"Дима много учится потому, что хочет поступить в университет."

Translation:Dima studies a lot because he wants to get into university.

3 years ago

20 Comments


https://www.duolingo.com/Maharetina
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Is that comma really correct?

2 years ago

https://www.duolingo.com/ErikRempe
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Wonder as well!

2 years ago

https://www.duolingo.com/CathyFranc6

There's always a comma before "что" when it means "that".

3 months ago

https://www.duolingo.com/Alf42
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"Into college" is what we would generally say in the U.S., and while I understand that "into university" is standard British usage, this is not used in the U.S. If we speak of university in this context we always use an indefinite pronoun, as in, "he wants to get into a university."

3 years ago

https://www.duolingo.com/Alf42
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Also, university means that there is a graduate as well as an undergraduate program.

3 years ago

https://www.duolingo.com/Snowflower313
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While this is true, college and university are two different things in Russia. It's kind of like the difference between community college and a four year school or a vocational school and a college or university. We use college and university interchangeably but they definitely don't. You also can't use "school" as a general term for all of them. Schools are for children not adults. Gymnasium is also another one that's confusing. The school system there is totally different. It can be kind of confusing to find the right terms that make sense to both parties in a conversation.

3 years ago

https://www.duolingo.com/Theron126
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College and university may be different in Russia (same here in Britain), but what Russians call университет Americans would certainly call college as well as university. I'd say college should be accepted.

3 years ago

https://www.duolingo.com/Alf42
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Yes. My comment referred to the translation into American English. To get 'into university' sounds stilted (British) to an American and has the marked connotation of graduate rather than undergraduate studies. While what you detail above is certainly true, not accepting "he wants to get into college" as a translation into English exhibits confusion on the Russian, and not the English-speaking side of the equation. :)

3 years ago

https://www.duolingo.com/Snowflower313
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I see your point. I teach English overseas. Everywhere I've gone students find this college/university thing confusing. So, I just say "university", but always explain that other people will say "college" and that's totally normal and acceptable.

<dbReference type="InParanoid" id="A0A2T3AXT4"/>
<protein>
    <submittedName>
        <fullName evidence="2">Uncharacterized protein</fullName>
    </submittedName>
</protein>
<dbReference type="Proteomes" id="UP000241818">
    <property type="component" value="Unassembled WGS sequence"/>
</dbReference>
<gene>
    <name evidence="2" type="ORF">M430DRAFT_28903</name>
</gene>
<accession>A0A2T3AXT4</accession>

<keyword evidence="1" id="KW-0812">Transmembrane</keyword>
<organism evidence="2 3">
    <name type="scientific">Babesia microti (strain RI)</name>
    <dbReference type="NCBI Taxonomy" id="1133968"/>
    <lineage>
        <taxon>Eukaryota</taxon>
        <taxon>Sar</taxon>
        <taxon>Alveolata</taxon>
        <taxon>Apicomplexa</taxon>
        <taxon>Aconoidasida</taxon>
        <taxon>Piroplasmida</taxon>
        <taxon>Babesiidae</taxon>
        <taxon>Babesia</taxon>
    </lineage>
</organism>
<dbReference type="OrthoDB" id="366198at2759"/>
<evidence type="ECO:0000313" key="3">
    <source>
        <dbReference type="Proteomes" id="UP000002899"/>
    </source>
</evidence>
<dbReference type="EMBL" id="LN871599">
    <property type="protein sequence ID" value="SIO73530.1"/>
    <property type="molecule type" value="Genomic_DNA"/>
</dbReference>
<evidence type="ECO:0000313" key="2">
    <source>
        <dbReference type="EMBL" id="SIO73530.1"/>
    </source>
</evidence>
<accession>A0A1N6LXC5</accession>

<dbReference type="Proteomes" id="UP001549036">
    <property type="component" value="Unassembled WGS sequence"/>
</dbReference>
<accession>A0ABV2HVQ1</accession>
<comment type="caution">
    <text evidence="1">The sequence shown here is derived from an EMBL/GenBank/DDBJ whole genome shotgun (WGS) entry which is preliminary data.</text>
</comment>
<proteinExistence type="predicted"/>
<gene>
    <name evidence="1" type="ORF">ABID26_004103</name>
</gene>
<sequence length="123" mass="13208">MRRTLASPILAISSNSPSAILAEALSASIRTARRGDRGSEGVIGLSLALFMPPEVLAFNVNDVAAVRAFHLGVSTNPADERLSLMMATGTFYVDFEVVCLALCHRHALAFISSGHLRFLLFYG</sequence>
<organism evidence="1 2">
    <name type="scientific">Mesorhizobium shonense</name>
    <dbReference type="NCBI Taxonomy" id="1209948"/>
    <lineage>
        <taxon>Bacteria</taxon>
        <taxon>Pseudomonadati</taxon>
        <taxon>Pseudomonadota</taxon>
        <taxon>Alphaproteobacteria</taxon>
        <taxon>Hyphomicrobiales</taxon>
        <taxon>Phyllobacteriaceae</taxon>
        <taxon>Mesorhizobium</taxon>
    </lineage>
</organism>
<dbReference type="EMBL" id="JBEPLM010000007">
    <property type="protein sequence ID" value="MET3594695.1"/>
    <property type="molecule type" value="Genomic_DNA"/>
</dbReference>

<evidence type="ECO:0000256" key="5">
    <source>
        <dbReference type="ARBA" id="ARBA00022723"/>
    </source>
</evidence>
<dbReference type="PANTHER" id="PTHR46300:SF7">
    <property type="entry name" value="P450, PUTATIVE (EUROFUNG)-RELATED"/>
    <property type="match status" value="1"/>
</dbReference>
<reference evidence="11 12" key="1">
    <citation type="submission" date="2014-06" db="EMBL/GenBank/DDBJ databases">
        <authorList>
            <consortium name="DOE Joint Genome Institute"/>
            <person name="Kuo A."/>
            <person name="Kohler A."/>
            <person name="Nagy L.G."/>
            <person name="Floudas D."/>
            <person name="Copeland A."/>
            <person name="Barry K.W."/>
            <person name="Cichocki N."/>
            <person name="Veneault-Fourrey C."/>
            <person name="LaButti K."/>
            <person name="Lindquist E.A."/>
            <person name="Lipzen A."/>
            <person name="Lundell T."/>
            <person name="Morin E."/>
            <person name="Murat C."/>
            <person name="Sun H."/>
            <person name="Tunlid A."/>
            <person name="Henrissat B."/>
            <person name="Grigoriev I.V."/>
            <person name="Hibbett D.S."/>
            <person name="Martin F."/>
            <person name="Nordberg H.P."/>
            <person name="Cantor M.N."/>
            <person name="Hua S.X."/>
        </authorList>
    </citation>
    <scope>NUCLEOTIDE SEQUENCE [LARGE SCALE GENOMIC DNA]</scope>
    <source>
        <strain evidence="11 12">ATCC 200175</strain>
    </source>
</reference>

3 years ago

https://www.duolingo.com/jake3389
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Duolingo is supposedly American English, but it seems that continental European English is favored on this site. For example, faculty refers to the teaching staff at a university in the US, but interestingly this false friend has crept into the vocabulary of many Europeans. To me, it is like an emerging international dialect of English. Anyways, I would stick to the rule of thumb that university is 4-years and college is 2-years.

3 years ago

https://www.duolingo.com/jake3389
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In Canada, Australia, New Zealand, UK, Ireland and pretty much anywhere else that speaks English, universities are institutions that award degrees while colleges prepare students to earn a degree (and colleges are typically 2-years in length, and universities are 4-years).

3 years ago

https://www.duolingo.com/Alf42
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What rule of thumb? Can you cite where that is the rule of thumb somewhere? Everyone who is a native of the U.S. talks about getting into or going to college, whether they mean a 2 or a 4-year college. University, as noted above, in the U.S. only refers to a college that also has graduate (post-BA or BS or AB) program. Name me a U.S. university with no graduate program. Just sayin'.

3 years ago

https://www.duolingo.com/Madison05212004

Wow

1 year ago

https://www.duolingo.com/Madison05212004

Just because i missed one word "в"

1 year ago

https://www.duolingo.com/SortedSand

Would "enroll" be better then "get into"...

10 months ago

https://www.duolingo.com/Tom450579

Can we also translate as "studies hard" it is more idiomatic. Would the Russian be the same?

5 months ago

https://www.duolingo.com/curtkobain

Good on you Dima.

4 months ago

https://www.duolingo.com/curtkobain

Shouldn't it be in the prepositional case and "университет" should be "унивепситете"?

4 months ago

https://www.duolingo.com/cliff650608
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Dima is a guy?! I've been learning Russian on duolingo for over a year and thought Dima was a girl's name. I guess i shouldn't be assuming lol

1 month ago

https://www.duolingo.com/ULRICHSCHL4

Would is be wrong to use "он" in the second part of the sentence ???

'''

2 days ago
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